The XP system was an interesting addition. Rather than having you picking up power-up syringes like the first two games, you instead gain XP from completing challenges. These challenges the kinds of things you see from other games like Call of Duty – Things like “Get X Environment Kills” or “Kill X Enemies from Cover”. Another large source of XP is the Alma Dolls and Psychic Links. Alma Dolls are just creepy looking dolls made to look like voodoo dolls of Alma. The Psychic Link is an ability you can use on glowing bodies to absorb them and gain XP. These bodies are scattered around here and there, and are never the enemies you killed yourself. They’re usually in odd locations such as bathroom stalls or laying upside-down inside a dark room. After getting a certain amount of XP, you will gain a level. Each level gain gets you a new ability or stat increase –Things like the sliding kick or Slow-mo/Health/max ammo increases. This new system adds a bit more playability to the game, meaning you’ll have more reason to play through the game again so that you can get more special abilities.
Another addition to the game is the ability to play as Paxton Fettel, whether it’s by yourself or via coop campaign. Fettel is physically weaker, but he has the ability to invade enemy bodies and take control of them, as well as other psychic abilities.
Unfortunately, there’s no change in the story when playing as Fettel. You still experience the same cut scenes, with the only difference being the ending. He seems to have been thrown into the game just to give a reason to add coop, or as a poor attempt to add replayability. This is very disappointing. It would have been great to be able to replay the game from Fettel’s perspective, with different cut scenes. Had this been handled better, it’d definitely have made the game somewhat better.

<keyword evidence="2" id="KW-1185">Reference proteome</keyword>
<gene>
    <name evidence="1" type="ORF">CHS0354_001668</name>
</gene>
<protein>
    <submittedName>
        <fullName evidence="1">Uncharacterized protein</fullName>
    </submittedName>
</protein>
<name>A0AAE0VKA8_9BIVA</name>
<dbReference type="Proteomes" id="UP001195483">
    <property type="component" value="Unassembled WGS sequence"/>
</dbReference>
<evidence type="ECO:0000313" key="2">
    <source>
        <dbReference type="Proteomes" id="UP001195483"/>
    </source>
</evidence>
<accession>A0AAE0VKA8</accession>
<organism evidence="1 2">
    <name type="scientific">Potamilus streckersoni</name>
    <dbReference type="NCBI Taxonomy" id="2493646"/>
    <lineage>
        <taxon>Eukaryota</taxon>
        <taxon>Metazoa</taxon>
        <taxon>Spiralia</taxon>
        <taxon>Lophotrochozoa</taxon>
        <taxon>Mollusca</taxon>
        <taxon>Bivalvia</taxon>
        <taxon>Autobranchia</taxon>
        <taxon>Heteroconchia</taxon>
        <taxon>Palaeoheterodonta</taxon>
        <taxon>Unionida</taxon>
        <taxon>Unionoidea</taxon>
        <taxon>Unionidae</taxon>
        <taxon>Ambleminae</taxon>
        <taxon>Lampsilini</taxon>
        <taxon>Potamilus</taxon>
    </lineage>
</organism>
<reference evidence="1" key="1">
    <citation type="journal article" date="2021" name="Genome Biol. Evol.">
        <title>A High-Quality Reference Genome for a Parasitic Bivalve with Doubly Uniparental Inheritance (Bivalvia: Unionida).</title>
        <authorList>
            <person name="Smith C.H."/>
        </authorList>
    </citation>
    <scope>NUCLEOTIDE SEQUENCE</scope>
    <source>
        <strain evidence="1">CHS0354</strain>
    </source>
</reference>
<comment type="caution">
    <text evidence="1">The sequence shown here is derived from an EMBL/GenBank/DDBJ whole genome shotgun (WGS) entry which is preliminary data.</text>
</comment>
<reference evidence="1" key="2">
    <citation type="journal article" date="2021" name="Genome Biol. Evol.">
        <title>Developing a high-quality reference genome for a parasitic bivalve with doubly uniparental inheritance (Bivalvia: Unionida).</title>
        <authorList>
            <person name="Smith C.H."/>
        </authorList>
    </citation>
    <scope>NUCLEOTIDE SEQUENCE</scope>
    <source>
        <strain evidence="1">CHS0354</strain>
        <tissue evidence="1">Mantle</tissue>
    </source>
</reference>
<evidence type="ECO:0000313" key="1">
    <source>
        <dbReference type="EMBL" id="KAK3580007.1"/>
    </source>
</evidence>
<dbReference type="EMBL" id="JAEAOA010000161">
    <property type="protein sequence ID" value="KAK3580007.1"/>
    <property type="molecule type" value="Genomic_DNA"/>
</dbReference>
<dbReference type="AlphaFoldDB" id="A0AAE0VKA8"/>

The controls themselves are strange. I don’t know who decided the control scheme, but it seems like their goal was to make them awkward. I had to re-map the controls since I just couldn’t get used to it at all. I recall exactly what they were, but it I believe it was something like L2 to aim and pop up from cover which made shooting really strange feeling.
The AI is basically the same as it always has. They take cover here and there, but for the most part, they have no problem standing in the open or running straight into you.
Let’s not forget that this IS a horror game. Though, sadly, that’s pretty easy to forget in this game. The first two games had some great scares. I can’t tell you how many times I almost fell off my chair jumping at something suddenly appearing in a window. Having Alma appear at the top of a ladder as I turned around to climb down it, only to have Fettel appear at the bottom as I turned around to get off of it was the highlight of the scares for me in the first game.
Unfortunately, the first game doesn’t have many scares, if any. There was the occasional jump when a strange creature materialized in my face and grabbed me, but that was about it. For a game whose story is centralized around the spirit of a little girl whose sole purpose is to scare the living hell out of you, I only saw her a small handful of times, and each time it was far away, or the appearance wasn’t even meant to be scary. This was the biggest let down of them all. After playing through a series that easily made my “Top Scariest Games” list, having the finale be so lack
luster was very disappointing.
Is This a Sequel or Prequel?
The story itself was expectedly mediocre with many things left unexplained, some confusion, and plenty of plot holes. It’s not surprising. The series’ story has never really been all that great. This one helps to fill in some gaps and gives you some good back story on the two brothers. Unfortunately, that’s basically what the whole game seems to be about. All they really talk about is the brothers’ childhood, meaning that the rest of the story is pretty much not even there. The ending of the game was a pretty big let-down, and seemed to be purposefully done so that they can keep the possibility of a fourth game open.
Worth the Wait?
All-in-all, the game is nowhere near being bad. In fact, it’s a really fun shooter. However, that’s the problem. The series is a shooter, sure, but it’s also a horror game. That’s what made the previous games so great and popular. It was unique in that it was a great horror game with fps gameplay. It seems like Monolith have forgotten that. The game is definitely worth a rent, but I wouldn’t recommend dropping $60 on it unless you feel the need to own the whole series. We can only hope that if they decide to make a fourth (F.E.4.R., anyone?), that they go back to their horror roots and give us the kind of game we already expected from this one.
To read the review from its source with proper formatting and images, please go here: [http://massivemoleculemedia.com/index.php/video-game-news-reviews/25-review/59-f3ar-review]